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Imran Khan outsmarts Pakistan’s opposition for now, tells country to ‘prepare for elections’

A former cricket great, Khan’s Pakistan Tehreek-e-Insaf (Justice) party has 155 seats. With the help of coalition partners, he’s retained a slim majority of little more than 172.

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So much for Prime Minister Imran Khan’s “New Pakistan.” Faced with growing discontent among his own lawmakers and allies, Khan told the president to dissolve parliament and called for fresh elections after a hotly anticipated no confidence vote against him was abruptly canceled Sunday.

“Prepare for elections,” Khan said in a televised speech to the nation. “No corrupt forces will decide what the future of the country will be,” he said, repeating the allegation that the U.S. is working with his rivals to overthrow the government.

Drawing outrage from the opposition, which says it has the numbers to force him from office and take power, his move is now expected to be tested in Supreme Court. Opposition leader Shehbaz Sharif warned that Khan would be charged with treason for violating the constitution. It’s a well trodden path in Pakistan, where high treason — and the death penalty that comes with it — has been used against former military leader and president Pervez Musharraf (he lives in Dubai and has managed to escape the verdict handed down in 2019 that sentenced him to death.)

Indeed, no Pakistani leader has served a full term in office, due to assassinations, martial law, votes of no confidence and arbitrary dismissals. Khan’s term, which began on in August 2018, isn’t due to end until August 2023. Had the trust vote gone ahead, he would have taken his place in that long list of failed prime ministers and presidents. It’s likely he still will.

One of the most telling moments in the weeks of turmoil that lead up to the canceled vote happened Saturday, when the country’s powerful military chief openly criticized Russia for its war in Ukraine. General Qamar Javed Bajwa said Moscow’s actions had resulted in a “great tragedy” that had killed thousands and made millions refugees, in a significant departure from Khan’s more neutral tone. Khan visited President Vladimir Putin in Moscow the day Russia invaded its neighbor as part of a long-planned overseas mission.

Bajwa’s statements also appeared to be an attempt to reposition Pakistan back toward the U.S. — again, in obvious opposition to Khan. Pakistan seeks to broaden and expand relations with both China and the U.S., Bajwa said, without “impacting our relations with either.”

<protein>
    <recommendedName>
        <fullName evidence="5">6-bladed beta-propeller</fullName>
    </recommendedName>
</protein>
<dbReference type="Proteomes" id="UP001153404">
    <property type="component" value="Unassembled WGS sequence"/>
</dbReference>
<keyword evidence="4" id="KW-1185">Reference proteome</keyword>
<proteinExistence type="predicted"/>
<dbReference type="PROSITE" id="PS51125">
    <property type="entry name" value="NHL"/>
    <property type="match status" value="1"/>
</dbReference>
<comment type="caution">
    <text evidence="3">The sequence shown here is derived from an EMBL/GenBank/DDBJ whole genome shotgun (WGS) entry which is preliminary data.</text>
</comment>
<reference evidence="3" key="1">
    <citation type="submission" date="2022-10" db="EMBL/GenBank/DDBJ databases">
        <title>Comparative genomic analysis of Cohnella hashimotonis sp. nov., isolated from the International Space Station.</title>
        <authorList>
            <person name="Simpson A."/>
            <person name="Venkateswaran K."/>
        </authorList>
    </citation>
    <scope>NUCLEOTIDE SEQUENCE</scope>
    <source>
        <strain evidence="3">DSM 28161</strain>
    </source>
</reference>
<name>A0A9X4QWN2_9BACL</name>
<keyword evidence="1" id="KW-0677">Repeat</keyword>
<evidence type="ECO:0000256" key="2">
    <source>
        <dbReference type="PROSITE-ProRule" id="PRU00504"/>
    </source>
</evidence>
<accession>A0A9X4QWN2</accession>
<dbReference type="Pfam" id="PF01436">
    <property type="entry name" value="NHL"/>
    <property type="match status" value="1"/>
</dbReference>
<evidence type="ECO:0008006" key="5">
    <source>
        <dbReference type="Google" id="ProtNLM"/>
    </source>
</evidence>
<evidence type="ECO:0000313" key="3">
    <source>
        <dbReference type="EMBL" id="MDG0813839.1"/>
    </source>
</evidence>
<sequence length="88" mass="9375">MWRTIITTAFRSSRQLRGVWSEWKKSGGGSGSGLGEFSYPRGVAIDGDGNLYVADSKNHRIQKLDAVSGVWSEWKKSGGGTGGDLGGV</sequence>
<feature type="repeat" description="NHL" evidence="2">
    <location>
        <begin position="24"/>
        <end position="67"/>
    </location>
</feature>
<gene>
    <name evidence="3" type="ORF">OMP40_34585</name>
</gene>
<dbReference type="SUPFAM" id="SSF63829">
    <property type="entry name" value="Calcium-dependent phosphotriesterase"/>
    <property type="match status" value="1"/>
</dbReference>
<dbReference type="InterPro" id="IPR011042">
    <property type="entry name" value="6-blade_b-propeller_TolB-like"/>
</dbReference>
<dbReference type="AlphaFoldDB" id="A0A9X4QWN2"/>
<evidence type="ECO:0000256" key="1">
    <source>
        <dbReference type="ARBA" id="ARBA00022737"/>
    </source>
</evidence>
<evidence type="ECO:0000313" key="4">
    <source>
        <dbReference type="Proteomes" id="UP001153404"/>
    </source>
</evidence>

A former cricket great, Khan has gone from being seen as too close to the military, which has ruled Pakistan for nearly half its 75-year history, to now falling out with the organization widely viewed as the real power in the South Asian nation. Last week he blamed a “foreign funded conspiracy” for trying to remove him from power, tapping into a deep well of anti-U.S. sentiment that emerged in response to American foreign policy post-9/11. U.S. State Department spokesman Ned Price said there was “no truth” to the allegations.

Khan’s Pakistan Tehreek-e-Insaf (Justice) party has 155 seats. With the help of coalition partners, he’s retained a slim majority of little more than 172. The joint opposition of former Prime Minister Nawaz Sharif’s Pakistan Muslim League-Nawaz and the Pakistan People’s Party run by Bilawal Bhutto Zardari, the son of assassinated former leader Benazir Bhutto, has more than 160 seats. They needed 172 votes in Pakistan’s 342-seat parliament to unseat the prime minister. If successful, it would have meant the return to the dynastic politics that Pakistanis have grown so weary of.

This continuing political instability will only worsen Pakistan’s precarious economic position. There is significant pressure on both its foreign reserves and its currency (although not as severe as Sri Lanka’s, it’s enough to force its default risk to soar). Inflation, meanwhile, is running above 12% — way beyond the central bank’s target range of 5%-7%. Khan put a $6 billion International Monetary Fund bailout in jeopardy last month when he cut fuel and electricity prices after previously agreeing to increase taxes as part of the IMF program. Khan’s promises to overhaul corrupt institutions, fund affordable housing and create an Islamic welfare state are now all but abandoned.

His government has also been grappling with a deteriorating security situation since the Taliban returned to power in neighboring Afghanistan last August. That’s provoked a resurgence of militancy in Pakistan — including the bombing of a Shiite mosque in Peshawar last month claimed by the local chapter of Islamic State that killed as many as 60 people and wounded almost 200.

Pakistan’s constitution calls for the establishment of an interim government to take the country to the elections, which must be held within 90 days. Khan may have dodged the vote of no confidence for now, but a Gallup Pakistan poll taken in February showed his approval rating had fallen to 36% from 40% in 2018, while Nawaz Sharif’s had more than doubled to 55%. As many as two dozen of his own lawmakers have turned against him, as has the army. Khan is in trouble, no matter which way you cut it.

The question now is how much unrest he and his opponents will incite before another poll can be held or the Supreme Court can sit. Tens of thousands of Khan’s supporters gathered in the capital Islamabad on March 26, which followed a major anti-government rally weeks earlier. Expect more of this, and all the danger it brings. Pakistan’s 220 million citizens deserve better. -Bloomberg


Also read: Imran Khan thrusts country into constitutional crisis: Pakistan media


 

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